The Faculty Senate passed a resolution in support of undocumented students Monday amid fears that the incoming Trump administration could eliminate federal protections.
Specifically, the resolution backs the “continuation and strengthening” of the Deferred Action for Childhood Arrivals program, which protects eligible, undocumented youth from deportation. The resolution also states that “faculty intend to stand by UW-Madison students enrolled while under DACA.”
“There is much that we can do to address and help these undocumented students besides declaring this campus a sanctuary,” said Jerome Camal, an assistant professor of anthropology who introduced the resolution. “This is our responsibility to do ... I really urge you all to act now to help them.”
Chancellor Rebecca Blank previously signed a statement supporting DACA in November. She said at the beginning of the meeting that she has been meeting with faculty, staff and students to discuss how the university can protect undocumented students to the full extent the law allows. Blank also emphasized her lack of authority to declare UW-Madison a sanctuary campus.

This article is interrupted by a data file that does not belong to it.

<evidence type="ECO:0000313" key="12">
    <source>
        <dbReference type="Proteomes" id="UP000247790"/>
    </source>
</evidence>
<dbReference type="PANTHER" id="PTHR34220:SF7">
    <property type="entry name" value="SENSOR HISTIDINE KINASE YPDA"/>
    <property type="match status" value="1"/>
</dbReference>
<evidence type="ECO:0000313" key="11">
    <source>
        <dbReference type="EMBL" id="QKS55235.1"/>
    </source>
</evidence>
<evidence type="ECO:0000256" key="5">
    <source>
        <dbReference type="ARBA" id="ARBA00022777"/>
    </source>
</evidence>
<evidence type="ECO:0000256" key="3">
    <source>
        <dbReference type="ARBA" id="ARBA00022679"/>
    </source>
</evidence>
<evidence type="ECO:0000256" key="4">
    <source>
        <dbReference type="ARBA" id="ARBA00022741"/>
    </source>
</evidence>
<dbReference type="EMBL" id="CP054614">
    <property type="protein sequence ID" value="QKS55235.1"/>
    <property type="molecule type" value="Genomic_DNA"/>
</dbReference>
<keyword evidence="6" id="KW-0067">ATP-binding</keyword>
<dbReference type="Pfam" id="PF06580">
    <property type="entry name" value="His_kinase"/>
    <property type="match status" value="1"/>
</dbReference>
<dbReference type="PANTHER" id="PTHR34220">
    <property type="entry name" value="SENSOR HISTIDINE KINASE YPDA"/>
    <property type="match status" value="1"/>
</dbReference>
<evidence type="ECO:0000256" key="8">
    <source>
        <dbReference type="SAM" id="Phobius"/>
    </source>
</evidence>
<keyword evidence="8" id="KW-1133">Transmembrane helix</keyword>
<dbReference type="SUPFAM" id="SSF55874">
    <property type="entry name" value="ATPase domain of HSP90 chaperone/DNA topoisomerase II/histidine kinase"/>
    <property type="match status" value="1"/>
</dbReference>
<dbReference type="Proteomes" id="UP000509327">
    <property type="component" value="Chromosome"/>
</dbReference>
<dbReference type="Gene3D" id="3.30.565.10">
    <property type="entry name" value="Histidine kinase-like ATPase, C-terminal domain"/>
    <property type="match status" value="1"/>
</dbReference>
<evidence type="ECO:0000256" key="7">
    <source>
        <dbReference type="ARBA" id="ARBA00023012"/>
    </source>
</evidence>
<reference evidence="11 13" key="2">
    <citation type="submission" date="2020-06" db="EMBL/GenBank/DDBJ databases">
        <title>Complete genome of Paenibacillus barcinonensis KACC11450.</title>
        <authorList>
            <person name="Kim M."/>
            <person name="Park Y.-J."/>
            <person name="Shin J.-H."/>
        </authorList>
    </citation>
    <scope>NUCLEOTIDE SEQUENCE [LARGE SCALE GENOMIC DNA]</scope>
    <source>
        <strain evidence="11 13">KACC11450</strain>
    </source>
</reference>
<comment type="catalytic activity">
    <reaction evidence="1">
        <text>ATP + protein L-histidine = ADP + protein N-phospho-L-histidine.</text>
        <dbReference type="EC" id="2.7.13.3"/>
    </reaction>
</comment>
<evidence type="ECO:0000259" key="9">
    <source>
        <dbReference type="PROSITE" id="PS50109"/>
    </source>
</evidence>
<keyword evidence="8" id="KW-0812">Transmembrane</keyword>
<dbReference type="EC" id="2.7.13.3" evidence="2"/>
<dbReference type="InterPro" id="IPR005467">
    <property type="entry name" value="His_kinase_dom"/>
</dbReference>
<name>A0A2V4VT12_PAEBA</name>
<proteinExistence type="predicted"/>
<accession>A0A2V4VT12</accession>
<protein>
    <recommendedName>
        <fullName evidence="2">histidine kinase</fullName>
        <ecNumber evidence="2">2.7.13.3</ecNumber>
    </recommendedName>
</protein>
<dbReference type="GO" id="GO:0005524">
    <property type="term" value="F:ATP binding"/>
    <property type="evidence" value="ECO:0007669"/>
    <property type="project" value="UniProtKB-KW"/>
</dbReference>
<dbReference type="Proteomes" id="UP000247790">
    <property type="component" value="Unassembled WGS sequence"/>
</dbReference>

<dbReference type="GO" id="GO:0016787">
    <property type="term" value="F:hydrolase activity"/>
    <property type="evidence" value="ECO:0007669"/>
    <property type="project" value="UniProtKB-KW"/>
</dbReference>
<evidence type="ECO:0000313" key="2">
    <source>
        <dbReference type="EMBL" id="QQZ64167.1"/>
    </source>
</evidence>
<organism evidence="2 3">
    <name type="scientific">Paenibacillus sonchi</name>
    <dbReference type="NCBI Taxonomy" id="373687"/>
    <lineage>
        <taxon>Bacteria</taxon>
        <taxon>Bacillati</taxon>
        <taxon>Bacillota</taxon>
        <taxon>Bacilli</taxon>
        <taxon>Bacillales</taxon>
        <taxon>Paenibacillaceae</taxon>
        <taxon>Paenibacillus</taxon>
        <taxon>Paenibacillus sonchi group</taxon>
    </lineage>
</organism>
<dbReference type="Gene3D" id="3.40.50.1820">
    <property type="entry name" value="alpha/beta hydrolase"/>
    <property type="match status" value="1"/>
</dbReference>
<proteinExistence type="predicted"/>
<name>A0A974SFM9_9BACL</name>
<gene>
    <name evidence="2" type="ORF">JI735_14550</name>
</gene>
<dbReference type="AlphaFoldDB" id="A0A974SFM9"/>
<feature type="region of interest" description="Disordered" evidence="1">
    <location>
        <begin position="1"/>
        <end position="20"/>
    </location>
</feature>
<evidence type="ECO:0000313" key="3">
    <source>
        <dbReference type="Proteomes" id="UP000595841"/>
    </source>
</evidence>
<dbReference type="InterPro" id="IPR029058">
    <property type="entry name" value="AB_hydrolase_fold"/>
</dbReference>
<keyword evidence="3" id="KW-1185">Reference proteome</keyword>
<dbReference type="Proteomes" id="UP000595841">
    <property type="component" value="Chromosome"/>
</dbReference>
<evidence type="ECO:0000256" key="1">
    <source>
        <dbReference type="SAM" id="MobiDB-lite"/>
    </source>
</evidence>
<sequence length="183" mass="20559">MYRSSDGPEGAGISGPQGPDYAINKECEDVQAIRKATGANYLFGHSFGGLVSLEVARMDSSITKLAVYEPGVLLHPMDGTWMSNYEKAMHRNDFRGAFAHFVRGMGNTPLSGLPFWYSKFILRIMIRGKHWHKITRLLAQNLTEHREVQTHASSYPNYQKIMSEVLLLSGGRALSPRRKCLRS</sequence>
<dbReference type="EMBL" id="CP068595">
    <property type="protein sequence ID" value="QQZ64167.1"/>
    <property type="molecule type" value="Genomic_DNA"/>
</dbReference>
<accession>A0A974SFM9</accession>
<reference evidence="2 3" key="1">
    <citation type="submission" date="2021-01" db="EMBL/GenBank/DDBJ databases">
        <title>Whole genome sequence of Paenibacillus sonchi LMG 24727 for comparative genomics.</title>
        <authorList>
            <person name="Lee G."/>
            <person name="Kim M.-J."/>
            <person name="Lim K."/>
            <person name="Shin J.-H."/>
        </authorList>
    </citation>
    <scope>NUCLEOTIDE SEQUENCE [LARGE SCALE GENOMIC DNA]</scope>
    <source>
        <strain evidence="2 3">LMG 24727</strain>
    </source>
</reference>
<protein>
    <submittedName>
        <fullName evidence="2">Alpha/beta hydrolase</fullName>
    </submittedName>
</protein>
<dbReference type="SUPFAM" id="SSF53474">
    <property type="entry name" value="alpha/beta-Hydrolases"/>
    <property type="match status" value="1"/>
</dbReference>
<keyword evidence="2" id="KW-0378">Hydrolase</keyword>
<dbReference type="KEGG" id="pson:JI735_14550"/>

Prior to its passage, however, Senate members opened up a debate about the impact such an act could have. Mark Etzel, a professor in the Food Science Department, proposed an amendment to lay out specific actions the university cannot take, including prohibiting the university from releasing immigration status and preventing campus police from arresting students on the basis of their suspected immigration status.
Proponents of the measure argued it gave the resolution more teeth. Blank reiterated that the university, including campus police, already does not keep information on students’ immigration status. Critics also voiced concerns that the language was hastily constructed without considering how it related to Wisconsin law. The amendment ultimately failed.
The Senate also passed a resolution expressing solidarity with students, faculty and staff that are “targets of discrimination” on campus, particularly focusing on Muslims at UW-Madison. Some Senate members expressed worries that focusing on Muslims would delegitimize the discrimination experienced by other marginalized groups. University Committee Chair Amy Wendt explained, however, that expanding the resolution to other groups had been considered, but was nixed due to concerns that some groups would inadvertently be left off.
The meeting also included an overview by Blank of important issues that may come up at the Board of Regents meeting in Madison Thursday, such as further out-of-state tuition increases and tenure policy.